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Film Editing - page 6

Postproduction film editing follows a series of stages similar to videotape editing, from preliminary editing that includes viewing a copy of the originally recorded images, called the work print, rushes, or dailies and selecting and ordering specific shots and scenes, called rough cutting, to final editing, called conforming. 

Unlike videotape editing, film is spliced mechanically. Film images can, however, also e transmitted to videotape so that they can be edited electronically. Carol Littleton feels however that it doesn't really matter what you edit on. They are just tools (KEM, Moviloa, etc).

The choice between electronic and mechanical editing techniques is a simple decision in some areas and is more complex in others. Film editing can seem quite laborious and time-consuming, but this is not always the case. 

For example, it is much simpler to shorten or lengthen an entire film by a few frames during preliminary film editing. A film editor has a great deal of freedom to experiment with a variety of different takes and shot sequences and duration's at all stages of the editing process.

A copy made from the originally recorded film is called a work print. The film director usually specifies which camera takes should be printed during production. The editor, director and producer view each day's work print in order to evaluate how well things are going. 

all shots to be made at one location are recorded at the same time, regardless of when they occur in the script, the editor must assemble the shots into the order specified by the script
After viewing and approving the footage, the editor catalogues it before beginning a rough cut. An editor will often view the dailies over and over again to get a feel for the production and to stimulate ideas about how images can and should be combined.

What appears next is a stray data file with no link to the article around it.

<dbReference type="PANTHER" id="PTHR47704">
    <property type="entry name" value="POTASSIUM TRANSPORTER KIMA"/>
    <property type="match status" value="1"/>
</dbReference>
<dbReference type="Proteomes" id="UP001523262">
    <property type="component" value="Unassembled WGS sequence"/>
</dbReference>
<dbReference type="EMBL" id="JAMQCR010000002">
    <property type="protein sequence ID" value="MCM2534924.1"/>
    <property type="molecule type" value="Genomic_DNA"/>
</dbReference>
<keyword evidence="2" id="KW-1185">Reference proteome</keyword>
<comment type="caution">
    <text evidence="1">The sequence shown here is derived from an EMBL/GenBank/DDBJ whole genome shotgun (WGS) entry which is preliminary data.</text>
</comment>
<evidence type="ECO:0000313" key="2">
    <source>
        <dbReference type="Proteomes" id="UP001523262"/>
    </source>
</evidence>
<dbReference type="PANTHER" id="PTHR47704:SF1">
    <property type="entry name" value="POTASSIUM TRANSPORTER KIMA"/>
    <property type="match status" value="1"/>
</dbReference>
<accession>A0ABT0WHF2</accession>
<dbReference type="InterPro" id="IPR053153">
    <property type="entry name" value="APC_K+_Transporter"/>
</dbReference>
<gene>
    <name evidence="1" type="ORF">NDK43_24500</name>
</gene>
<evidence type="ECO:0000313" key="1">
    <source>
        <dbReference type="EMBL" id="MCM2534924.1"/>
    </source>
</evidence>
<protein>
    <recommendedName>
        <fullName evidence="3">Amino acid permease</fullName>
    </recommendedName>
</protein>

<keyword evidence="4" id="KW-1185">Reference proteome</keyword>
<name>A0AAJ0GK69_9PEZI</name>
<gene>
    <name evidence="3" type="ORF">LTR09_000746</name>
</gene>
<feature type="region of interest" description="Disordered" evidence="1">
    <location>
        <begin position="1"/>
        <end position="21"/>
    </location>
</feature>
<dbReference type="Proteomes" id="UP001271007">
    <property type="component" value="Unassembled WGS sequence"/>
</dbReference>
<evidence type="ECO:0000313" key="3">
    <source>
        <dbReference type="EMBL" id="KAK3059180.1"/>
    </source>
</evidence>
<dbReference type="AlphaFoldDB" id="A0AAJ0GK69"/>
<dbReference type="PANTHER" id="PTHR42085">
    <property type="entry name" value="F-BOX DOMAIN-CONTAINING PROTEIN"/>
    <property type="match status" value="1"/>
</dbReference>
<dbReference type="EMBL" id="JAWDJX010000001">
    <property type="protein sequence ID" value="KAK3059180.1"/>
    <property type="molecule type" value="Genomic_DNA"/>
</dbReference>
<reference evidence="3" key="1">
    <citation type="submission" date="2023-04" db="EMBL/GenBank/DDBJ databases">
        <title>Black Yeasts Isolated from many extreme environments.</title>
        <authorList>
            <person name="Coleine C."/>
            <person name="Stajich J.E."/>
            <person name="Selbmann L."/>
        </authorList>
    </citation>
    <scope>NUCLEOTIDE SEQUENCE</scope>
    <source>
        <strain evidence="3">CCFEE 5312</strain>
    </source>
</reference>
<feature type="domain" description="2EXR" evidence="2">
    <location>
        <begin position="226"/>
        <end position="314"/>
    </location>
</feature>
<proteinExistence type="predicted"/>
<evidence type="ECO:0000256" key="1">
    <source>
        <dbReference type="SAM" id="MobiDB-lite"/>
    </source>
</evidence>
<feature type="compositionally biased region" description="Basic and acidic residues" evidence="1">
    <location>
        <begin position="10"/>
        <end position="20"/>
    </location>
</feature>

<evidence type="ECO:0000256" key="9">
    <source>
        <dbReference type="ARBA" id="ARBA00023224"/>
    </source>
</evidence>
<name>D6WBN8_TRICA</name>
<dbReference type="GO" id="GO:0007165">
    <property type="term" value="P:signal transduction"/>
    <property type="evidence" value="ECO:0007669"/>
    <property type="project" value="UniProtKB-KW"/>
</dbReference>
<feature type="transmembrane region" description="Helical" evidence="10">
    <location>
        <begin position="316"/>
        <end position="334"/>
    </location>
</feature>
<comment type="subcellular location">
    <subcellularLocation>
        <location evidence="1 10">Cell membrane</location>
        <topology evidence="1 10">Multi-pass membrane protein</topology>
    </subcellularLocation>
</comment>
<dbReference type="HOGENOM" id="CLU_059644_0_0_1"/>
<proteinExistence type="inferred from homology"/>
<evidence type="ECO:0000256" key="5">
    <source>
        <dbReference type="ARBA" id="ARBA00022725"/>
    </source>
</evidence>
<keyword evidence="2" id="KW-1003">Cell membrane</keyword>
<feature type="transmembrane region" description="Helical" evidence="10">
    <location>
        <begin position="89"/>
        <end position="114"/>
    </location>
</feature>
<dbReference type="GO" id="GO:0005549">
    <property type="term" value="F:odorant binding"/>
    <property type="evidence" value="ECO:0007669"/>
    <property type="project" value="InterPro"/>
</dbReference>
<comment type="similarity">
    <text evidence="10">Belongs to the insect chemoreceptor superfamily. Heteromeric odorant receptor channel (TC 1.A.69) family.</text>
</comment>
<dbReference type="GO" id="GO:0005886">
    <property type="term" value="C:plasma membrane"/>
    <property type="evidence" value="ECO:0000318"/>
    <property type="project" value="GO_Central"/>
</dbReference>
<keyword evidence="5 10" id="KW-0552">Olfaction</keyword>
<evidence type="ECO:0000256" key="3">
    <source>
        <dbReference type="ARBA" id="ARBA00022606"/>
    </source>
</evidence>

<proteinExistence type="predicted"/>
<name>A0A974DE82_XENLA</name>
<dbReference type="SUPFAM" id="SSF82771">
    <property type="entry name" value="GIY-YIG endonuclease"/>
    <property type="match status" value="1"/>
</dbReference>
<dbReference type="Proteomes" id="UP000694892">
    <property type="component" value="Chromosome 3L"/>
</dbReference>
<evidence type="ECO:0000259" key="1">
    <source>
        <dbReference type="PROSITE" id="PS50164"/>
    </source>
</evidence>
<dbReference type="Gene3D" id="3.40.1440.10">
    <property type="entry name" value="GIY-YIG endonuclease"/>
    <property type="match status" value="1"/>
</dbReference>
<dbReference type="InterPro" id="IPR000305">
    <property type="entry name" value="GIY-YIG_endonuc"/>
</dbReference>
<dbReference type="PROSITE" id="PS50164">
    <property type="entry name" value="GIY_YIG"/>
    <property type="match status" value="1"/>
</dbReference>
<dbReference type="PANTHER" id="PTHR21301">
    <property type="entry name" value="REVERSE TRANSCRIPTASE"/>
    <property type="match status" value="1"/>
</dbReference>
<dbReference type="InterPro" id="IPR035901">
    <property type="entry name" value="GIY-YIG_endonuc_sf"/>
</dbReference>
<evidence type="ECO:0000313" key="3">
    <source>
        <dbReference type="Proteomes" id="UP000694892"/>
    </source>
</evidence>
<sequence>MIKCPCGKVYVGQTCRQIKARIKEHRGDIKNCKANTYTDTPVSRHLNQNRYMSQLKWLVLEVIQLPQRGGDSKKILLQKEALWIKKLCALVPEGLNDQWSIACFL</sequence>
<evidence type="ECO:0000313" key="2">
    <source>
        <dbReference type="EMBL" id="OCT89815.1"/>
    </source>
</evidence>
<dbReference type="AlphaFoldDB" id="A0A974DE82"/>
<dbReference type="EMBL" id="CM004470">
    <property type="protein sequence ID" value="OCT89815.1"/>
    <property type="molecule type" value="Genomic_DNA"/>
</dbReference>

The next stage of preliminary editing is to assemble the individual shots into sequential order. Since films are often shot out of continuity, that is, all shots to be made at one location are recorded at the same time, regardless of when they occur in the script, the editor must assemble the shots into the order specified by the script. During the assemble stage of editing; the entire shot is left intact.

As the rough cut progresses and each shot is placed in its proper sequential order, the editor gradually refines the cuts, cutting out all extraneous or unnecessary material. Unused shots are called outtakes. They are often left on the original camera rolls. 

The pieces removed from the shots that are actually used are called trims. They are frequently stored on the pegs of a trim bin, which is placed near the editing bench. Trims are sometimes spliced back into the film after the editor has tried a specific cut, usually because the cut does not work quite as well as was anticipated.

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